So what does all this mean to the manufacturing sector? Well the bar isn’t raised too high and we certainly don’t have to reinvent the wheel.

Here are some tips on how to serve the professional tradesman:

  • Keep your customer service department open on business days from 7 AM to 5 PM EST. If the contractors are having issues, you need to be available when they are working.
  • Staff your customer service department with experienced people who can answer questions, troubleshoot a problem or forward them onto someone who can.

A post you may want to read, Customer service: How are you handling unhappy people, may be a good read. A good customer service department can help increase future sales by giving them a positive experience

5 Ways to Boost Audience Engagement in the Digital Age

October 21, 2015

By Andrew Poulsen, Public Relations Technician at Sonnhalter

1010_4445268In 2015, it’s anything but a surprise that social media has completely revolutionized how companies, agencies and organizations connect with their audiences. Many companies utilize these services to build transparency, inform customers of new products and to keep their audiences in the loop on any day-to-day updates and promotions. While we’ve all seen organizations curate pages on Facebook and Twitter, here’s a look at some newer ways companies are maximizing visibility and profitability through social media.

  1. Livestreaming-Thanks to recent apps like Periscope and Meerkat, livestreaming has become a totally user-friendly experience, and many brands from Red Bull to GE have used these apps to advance their social media presence. Livestreaming apps can drive engagement through a variety of platforms. For example, Periscope, which is driven through Twitter, can be a great tool for streaming live Q and As, behind-the-scenes interviews or new product releases.
  2. Influencer Marketing-A brand ambassador serves as a great go-between for the brand and the consumer. And with the innovation of social media, brand ambassador programs are easier than the more formal programs of the past. Many companies utilize Instagram as a way for social influences to talk about their products. Having these influencers promote your products through their Instagram profiles give the product a much more down-to-earth and less-intrusive style of branding and engagement. The audience also sees the products being delivered often in a much more practical sense than an advertisement.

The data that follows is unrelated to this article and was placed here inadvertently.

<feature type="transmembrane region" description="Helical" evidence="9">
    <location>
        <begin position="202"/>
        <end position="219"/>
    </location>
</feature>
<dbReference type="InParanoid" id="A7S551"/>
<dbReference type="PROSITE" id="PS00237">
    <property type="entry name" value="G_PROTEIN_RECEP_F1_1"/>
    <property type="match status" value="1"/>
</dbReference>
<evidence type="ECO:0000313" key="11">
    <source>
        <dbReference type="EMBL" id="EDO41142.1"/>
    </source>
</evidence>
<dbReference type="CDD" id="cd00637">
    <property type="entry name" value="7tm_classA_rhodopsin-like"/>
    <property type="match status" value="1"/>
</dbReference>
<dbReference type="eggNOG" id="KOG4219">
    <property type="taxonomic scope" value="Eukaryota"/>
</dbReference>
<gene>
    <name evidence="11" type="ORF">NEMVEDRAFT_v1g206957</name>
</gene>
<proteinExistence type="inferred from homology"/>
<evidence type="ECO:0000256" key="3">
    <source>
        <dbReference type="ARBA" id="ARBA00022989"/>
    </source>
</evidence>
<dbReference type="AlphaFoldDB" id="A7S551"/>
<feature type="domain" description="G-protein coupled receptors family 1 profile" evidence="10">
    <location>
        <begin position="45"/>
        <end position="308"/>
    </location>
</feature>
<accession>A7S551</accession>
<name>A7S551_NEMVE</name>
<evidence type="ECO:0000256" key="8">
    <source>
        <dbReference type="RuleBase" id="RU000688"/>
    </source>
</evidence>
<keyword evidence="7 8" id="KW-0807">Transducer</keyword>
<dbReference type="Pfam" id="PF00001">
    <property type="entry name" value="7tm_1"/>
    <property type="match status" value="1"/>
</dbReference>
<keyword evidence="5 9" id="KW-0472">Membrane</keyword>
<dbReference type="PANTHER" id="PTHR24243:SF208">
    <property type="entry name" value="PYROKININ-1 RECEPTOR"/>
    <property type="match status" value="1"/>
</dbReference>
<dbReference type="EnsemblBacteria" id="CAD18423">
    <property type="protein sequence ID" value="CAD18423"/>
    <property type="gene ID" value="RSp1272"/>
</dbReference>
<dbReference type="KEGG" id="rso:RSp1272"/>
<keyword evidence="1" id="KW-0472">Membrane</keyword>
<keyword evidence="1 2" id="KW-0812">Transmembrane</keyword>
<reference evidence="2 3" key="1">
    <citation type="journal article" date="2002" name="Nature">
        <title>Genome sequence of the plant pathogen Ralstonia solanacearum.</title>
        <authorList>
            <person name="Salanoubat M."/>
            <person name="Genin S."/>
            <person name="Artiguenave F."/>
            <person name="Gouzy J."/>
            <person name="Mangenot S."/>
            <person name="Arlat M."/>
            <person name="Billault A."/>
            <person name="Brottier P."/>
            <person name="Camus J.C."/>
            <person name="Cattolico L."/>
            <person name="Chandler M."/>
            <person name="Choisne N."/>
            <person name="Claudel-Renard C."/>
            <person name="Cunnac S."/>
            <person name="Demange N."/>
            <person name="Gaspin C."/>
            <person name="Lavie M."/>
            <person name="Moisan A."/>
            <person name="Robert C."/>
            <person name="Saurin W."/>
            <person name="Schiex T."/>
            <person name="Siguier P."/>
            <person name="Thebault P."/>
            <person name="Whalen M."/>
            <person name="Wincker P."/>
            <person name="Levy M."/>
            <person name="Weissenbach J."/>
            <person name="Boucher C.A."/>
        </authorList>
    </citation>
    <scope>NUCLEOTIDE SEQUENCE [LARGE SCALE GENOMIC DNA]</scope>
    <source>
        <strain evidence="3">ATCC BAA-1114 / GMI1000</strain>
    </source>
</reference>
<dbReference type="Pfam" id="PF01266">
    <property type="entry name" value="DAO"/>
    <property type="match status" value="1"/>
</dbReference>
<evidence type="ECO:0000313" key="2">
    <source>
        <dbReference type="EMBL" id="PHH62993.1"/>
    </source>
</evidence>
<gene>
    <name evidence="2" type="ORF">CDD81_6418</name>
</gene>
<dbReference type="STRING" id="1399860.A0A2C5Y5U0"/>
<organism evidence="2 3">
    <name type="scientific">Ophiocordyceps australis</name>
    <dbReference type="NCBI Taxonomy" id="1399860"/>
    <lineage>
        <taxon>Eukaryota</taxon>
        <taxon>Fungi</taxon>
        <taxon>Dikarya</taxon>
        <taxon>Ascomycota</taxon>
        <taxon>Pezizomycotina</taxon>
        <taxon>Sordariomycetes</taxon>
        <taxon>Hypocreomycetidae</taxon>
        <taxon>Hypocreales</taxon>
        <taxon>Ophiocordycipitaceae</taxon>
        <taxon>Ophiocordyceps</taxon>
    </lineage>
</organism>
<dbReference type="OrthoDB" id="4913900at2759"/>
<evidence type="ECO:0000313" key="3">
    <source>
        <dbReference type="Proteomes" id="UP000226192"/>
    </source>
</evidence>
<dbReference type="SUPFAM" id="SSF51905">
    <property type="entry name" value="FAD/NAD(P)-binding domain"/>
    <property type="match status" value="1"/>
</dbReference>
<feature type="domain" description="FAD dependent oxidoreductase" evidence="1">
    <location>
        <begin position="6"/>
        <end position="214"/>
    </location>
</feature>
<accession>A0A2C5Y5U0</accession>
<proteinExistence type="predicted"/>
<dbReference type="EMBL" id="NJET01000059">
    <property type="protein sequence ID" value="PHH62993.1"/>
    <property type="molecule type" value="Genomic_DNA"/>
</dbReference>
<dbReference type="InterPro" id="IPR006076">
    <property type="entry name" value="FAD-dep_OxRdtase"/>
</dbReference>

3. Have an Active Presence-It’s one thing to occasionally update your Facebook or Twitter profiles with product updates and events. It’s another thing to have a constant and active voice for your brand. Ask your audience questions. Be accountable when your audience has issues. Make the audience experience feel personal.
  4. Social Media-Exclusive Promotions-Announce deals, sales and contests through your social media profiles. Not only will this capture the attention of your existing followers, but it’s an easy way to grow your audience through sharing, retweeting, etc.
  5. Be Mindful of Your Content-While you want your fans to follow all your platforms, you should make sure it’s worth their time to do so. Try to make sure they are getting a unique experience on each platform. While your Facebook could be used for more formal, long-winded announcements, make your Twitter more quippy and digestible. Maybe use Instagram for event photos and behind-the-scenes content.

Seven Mistakes to Avoid in your Content Strategy

October 14, 2015

Today, we have a guest blog from Machinery Zone on some of the common pitfalls found in a company’s content strategy.


Every construction company with an online presence feels the pressure to create consistent, high-quality content. When done properly, it represents a great way to generate site traffic, build brand awareness and demonstrate your expertise to the world. Every blog post, article and other piece of content you generate is an opportunity to plant seeds that could eventually blossom into a steady stream of viable leads. Are you doing it right? Here are the seven mistakes to avoid in your content strategy.

1) Skipping the editorial strategy set-up phase

Too often, communication projects are missing a guideline. To create an efficient content strategy in sync with your goals, it is essential to set up a solid editorial strategy.

To whom are you going to address your content? What is its purpose?

What are you looking to accomplish?

What is your editorial line and tone?

At what frequency will you publish articles?

These questions will enable you to establish a work methodology and an editorial calendar. Measure your results along the way and adjust your actions according to your analysis, but remember to stay true to your core strategy.

2) Pushing forward commercially focused content

Sales pitches and presentations do not create emotional brand attachment. If you want to see a rise in customer loyalty, offer generous and (almost) disinterested advice and tips to your readers. Share and spread your knowledge. When you educate your customers, they see you as an expert. They trust you and, consequently, they are more likely to buy from you.

In order to produce successful marketing content, it is important to ask yourself: